Now I think that performance on the bicycle is better if you work on retaining flexibility; eg ability to touch toes, and to squat down. You might think you’re pretty athletic, and you can handle a lot of pain and do a lot of mileage, but you’d be even better if you’d worked on retaining the ability to touch your toes and to squat down! Even if you’d done only half the training mileage!
I would also have quit un unfairly stressful job very early after realizing nothing was going to change.
I would not have agreed to help start “Chronic Fatigue Syndrome”
Everything. All of it. 🙂
I have severe/very severe ME. The main reason I became so ill is because of my inability to stop doing too much activity per day I.e. not pacing correctly.
Pacing advice that saved my life: do what you can do on your worst day (your baseline) and do that everyday even on your good days then very gently bounce your boundaries e.g. if you can walk 10 steps per day then increase to 12 and see how you feel over the following days. Bring it back to 10 if you feel worse again.
It’s not easy but it could save your life.
Taking the drug Olanzapine when I feel very restless and over excited has also been a lifeline in helping me to stay within my daily limit
Not sure of your age, Kieran, but generalizing from my own experience I suspect age played a role in my major downgrade when I foolishly over-exerted four years ago. Of course we are all different but perhaps even more caution is advised as we age.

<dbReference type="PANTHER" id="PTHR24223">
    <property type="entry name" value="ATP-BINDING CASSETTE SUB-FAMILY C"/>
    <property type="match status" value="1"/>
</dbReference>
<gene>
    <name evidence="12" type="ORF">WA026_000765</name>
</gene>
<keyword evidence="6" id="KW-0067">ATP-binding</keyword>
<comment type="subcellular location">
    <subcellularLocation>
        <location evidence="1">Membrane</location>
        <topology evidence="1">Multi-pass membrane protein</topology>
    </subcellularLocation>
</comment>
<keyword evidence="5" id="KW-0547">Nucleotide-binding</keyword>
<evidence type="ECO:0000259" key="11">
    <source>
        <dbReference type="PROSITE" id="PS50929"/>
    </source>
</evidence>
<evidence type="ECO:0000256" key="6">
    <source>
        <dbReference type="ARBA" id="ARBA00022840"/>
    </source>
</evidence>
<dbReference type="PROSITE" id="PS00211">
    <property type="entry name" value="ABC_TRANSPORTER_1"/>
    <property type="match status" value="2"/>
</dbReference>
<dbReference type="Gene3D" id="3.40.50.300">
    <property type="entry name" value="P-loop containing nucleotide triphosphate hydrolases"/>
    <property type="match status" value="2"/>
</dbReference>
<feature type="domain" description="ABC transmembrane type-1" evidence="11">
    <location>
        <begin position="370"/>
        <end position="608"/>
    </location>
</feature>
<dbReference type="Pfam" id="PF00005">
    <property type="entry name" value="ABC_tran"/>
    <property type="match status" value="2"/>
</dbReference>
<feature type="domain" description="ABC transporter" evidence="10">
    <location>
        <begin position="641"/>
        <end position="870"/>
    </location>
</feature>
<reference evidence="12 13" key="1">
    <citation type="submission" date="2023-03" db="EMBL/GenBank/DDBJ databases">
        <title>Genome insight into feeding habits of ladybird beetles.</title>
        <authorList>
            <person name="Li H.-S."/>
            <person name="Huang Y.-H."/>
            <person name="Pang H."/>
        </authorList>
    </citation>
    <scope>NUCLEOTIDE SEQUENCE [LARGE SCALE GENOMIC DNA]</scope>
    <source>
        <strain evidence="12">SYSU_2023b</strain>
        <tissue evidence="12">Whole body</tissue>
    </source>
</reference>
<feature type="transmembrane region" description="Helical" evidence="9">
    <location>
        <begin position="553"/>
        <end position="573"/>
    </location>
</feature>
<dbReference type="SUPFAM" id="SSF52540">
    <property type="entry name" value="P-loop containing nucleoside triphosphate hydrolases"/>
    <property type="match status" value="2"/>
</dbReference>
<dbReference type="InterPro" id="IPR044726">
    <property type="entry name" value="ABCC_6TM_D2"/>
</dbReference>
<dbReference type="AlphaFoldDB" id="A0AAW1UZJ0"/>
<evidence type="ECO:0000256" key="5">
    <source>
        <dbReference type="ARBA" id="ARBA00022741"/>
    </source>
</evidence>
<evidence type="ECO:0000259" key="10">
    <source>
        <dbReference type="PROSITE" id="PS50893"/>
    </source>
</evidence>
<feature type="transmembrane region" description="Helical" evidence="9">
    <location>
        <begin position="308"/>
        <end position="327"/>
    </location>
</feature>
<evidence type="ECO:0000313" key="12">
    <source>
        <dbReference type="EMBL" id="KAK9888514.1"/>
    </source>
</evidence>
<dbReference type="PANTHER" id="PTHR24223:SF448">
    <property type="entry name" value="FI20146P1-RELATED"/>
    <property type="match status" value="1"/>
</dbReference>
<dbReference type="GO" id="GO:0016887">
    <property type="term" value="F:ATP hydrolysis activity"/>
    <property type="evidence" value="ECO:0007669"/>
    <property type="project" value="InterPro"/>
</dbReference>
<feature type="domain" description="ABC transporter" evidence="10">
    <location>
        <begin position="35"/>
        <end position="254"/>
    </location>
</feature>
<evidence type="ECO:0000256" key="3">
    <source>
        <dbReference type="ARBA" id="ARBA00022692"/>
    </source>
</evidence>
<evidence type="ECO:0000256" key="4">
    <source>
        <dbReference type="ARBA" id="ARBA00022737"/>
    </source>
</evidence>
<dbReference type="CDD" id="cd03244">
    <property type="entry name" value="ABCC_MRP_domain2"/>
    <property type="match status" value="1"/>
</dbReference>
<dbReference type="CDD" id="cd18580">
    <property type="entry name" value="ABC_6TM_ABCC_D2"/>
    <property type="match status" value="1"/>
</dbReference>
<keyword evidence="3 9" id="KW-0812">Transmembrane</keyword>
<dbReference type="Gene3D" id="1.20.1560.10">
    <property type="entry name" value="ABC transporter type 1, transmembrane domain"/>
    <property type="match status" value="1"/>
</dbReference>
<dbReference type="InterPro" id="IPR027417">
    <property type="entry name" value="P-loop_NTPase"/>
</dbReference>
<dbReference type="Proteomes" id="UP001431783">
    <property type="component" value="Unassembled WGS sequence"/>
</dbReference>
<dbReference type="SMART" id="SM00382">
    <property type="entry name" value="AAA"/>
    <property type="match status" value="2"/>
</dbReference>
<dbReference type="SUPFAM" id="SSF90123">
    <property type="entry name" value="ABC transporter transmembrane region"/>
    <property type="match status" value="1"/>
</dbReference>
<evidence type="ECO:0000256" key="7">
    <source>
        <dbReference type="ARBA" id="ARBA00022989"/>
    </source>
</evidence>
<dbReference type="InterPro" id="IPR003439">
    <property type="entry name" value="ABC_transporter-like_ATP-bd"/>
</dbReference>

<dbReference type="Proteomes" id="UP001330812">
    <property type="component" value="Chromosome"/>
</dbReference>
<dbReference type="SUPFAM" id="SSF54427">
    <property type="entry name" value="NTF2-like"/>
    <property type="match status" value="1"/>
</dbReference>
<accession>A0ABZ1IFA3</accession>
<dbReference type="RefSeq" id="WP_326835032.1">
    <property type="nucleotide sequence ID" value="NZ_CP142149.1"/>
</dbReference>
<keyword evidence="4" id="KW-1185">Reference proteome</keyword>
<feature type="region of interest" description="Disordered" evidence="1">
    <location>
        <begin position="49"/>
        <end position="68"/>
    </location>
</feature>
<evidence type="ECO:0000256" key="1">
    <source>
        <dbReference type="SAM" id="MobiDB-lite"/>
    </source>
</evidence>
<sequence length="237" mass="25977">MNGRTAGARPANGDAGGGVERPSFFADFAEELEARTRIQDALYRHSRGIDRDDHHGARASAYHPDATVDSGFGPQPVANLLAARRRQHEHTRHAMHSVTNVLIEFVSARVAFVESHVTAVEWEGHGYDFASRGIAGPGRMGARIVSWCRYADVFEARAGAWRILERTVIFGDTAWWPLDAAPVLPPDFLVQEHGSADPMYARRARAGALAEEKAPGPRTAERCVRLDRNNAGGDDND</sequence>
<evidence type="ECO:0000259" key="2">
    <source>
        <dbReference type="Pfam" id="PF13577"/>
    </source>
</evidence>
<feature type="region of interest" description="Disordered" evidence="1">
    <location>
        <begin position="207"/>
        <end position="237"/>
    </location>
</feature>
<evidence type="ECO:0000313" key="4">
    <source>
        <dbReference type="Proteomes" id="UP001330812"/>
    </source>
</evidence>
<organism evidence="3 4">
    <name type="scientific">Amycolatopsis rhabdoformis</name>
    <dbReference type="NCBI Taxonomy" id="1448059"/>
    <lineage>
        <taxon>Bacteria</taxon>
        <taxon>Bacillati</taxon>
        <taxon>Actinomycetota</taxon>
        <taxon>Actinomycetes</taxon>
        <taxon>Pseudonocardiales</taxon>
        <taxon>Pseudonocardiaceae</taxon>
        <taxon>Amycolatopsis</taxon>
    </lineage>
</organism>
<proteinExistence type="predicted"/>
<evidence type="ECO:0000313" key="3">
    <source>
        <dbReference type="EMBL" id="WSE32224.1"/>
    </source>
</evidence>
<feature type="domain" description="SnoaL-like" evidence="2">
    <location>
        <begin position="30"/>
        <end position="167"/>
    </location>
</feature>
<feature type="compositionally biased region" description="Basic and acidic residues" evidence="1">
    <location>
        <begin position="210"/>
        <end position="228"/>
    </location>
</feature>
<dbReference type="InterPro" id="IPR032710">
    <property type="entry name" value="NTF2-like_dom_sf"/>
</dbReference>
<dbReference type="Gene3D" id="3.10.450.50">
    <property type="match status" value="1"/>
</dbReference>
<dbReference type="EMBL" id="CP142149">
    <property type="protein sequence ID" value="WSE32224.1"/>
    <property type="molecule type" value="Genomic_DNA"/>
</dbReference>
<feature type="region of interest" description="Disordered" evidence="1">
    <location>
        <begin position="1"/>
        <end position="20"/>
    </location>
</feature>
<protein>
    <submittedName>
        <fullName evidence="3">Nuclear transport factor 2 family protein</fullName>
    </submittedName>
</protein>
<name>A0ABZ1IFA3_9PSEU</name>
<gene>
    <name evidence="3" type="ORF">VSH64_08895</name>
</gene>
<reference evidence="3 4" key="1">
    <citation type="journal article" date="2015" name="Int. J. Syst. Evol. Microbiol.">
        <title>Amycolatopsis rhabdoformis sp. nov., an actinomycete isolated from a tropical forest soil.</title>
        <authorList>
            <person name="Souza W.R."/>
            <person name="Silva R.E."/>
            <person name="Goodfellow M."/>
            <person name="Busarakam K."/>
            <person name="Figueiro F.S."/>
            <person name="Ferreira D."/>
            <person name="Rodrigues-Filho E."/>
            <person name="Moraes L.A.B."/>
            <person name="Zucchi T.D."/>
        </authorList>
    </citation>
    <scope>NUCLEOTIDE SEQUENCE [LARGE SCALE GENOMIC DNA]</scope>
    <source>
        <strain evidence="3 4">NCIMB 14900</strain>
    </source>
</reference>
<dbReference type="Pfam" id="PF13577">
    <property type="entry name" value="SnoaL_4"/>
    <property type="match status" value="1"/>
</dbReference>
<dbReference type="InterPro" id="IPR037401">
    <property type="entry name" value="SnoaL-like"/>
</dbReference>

Suggested option to add in “Prior to Getting Ill” category: Greater awareness of caffeine sensitivity/overuse.
A year or so before getting sick, I developed insomnia which correlated to an increase in coffee consumption. I went to the doctor and she told me I should be fine as long as I stopped caffeine intake by early afternoon. This didn’t work, my sleep kept getting worse, and I started getting frequent viral infections. I eventually came down with bad sore throat that triggered ME/CFS. Over five years later and I’m still disabled.
I’ve since learned that I’m hypersensitive to stimulants in general and have to avoid caffeine in particular. I believe that if someone had informed me about this possibility, I might have avoided this whole ordeal.
Bonus suggestion: “I wish I had found HealthRising sooner!”